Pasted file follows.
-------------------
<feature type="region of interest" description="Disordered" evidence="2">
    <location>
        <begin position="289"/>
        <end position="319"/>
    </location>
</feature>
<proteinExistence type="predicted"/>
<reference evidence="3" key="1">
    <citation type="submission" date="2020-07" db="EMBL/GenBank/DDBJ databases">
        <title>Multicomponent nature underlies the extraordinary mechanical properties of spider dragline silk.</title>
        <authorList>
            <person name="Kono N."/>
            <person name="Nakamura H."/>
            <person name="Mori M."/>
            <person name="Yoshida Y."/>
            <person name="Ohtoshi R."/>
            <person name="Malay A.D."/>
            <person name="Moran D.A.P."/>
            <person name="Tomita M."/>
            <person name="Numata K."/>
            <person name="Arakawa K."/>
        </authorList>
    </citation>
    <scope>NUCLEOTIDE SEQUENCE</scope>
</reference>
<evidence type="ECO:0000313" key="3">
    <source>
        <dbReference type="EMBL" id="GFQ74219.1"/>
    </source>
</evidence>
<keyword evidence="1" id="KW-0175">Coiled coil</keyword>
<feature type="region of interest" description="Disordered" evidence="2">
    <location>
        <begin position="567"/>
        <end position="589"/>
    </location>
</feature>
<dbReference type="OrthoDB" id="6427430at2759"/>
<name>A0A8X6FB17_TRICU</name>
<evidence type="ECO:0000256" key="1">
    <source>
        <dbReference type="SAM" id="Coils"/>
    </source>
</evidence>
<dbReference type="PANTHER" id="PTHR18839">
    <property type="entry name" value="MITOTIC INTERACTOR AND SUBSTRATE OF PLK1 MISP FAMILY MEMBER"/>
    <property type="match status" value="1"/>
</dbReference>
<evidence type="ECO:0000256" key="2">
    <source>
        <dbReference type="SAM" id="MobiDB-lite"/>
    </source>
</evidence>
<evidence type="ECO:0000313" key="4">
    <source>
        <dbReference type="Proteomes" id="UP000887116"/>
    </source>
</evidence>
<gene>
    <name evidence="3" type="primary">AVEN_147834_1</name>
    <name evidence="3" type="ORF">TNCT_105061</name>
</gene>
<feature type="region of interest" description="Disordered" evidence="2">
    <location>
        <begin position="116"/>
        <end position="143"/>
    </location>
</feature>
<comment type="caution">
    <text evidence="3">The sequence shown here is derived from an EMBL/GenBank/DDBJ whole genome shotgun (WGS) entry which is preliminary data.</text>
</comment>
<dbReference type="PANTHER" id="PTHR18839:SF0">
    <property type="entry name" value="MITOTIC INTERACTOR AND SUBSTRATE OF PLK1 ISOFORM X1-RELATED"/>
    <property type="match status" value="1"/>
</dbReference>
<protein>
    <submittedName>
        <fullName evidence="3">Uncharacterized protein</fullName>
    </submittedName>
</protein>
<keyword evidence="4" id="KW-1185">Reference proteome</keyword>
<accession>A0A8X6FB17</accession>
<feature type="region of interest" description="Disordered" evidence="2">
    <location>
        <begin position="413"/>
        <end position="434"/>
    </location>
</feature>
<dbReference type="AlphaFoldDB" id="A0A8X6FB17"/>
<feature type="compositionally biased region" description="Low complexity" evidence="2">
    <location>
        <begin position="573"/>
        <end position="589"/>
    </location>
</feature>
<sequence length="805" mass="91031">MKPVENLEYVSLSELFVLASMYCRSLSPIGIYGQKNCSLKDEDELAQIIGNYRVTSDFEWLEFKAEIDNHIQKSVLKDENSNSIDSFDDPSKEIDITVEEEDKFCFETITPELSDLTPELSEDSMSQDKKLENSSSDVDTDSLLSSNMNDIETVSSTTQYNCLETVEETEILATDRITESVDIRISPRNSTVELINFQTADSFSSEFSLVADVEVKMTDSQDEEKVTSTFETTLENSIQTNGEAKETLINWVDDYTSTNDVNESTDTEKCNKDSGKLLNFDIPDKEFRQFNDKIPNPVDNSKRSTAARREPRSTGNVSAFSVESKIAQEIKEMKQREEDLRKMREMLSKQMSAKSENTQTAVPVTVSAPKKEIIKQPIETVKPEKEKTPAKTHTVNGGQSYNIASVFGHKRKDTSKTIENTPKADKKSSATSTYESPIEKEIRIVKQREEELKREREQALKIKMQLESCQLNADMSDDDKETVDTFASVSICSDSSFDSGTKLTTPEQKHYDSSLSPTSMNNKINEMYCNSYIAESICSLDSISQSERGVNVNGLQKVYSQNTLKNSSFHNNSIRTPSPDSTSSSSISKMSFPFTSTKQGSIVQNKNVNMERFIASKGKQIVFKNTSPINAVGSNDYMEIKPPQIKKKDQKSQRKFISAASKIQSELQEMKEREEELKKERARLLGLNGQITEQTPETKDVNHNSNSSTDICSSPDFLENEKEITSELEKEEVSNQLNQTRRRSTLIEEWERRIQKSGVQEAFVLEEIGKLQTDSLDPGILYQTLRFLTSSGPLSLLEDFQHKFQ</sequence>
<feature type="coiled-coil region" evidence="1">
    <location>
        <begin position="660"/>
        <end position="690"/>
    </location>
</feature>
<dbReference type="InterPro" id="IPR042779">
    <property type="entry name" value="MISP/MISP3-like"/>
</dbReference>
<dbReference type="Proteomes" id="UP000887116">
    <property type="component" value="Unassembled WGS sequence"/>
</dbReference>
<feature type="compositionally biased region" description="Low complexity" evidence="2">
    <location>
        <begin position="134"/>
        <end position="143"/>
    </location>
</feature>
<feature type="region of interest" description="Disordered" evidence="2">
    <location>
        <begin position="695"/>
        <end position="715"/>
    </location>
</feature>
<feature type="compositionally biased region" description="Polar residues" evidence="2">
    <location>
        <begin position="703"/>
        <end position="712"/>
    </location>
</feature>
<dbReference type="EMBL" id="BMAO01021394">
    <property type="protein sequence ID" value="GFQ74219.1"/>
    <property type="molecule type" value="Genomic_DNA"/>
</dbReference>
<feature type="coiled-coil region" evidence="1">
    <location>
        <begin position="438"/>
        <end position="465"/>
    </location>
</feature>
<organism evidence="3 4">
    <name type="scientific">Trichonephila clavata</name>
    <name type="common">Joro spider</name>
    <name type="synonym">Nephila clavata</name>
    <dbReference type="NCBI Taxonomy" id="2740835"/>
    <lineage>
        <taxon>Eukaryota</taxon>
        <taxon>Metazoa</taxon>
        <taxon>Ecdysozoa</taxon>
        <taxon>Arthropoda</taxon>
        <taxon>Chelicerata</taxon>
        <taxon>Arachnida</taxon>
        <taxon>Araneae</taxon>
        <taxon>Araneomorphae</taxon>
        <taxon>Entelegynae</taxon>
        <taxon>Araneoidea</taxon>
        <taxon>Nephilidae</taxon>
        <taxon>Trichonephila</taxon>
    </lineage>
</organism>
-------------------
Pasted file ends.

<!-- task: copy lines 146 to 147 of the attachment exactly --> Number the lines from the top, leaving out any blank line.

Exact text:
        <taxon>Arthropoda</taxon>
        <taxon>Chelicerata</taxon>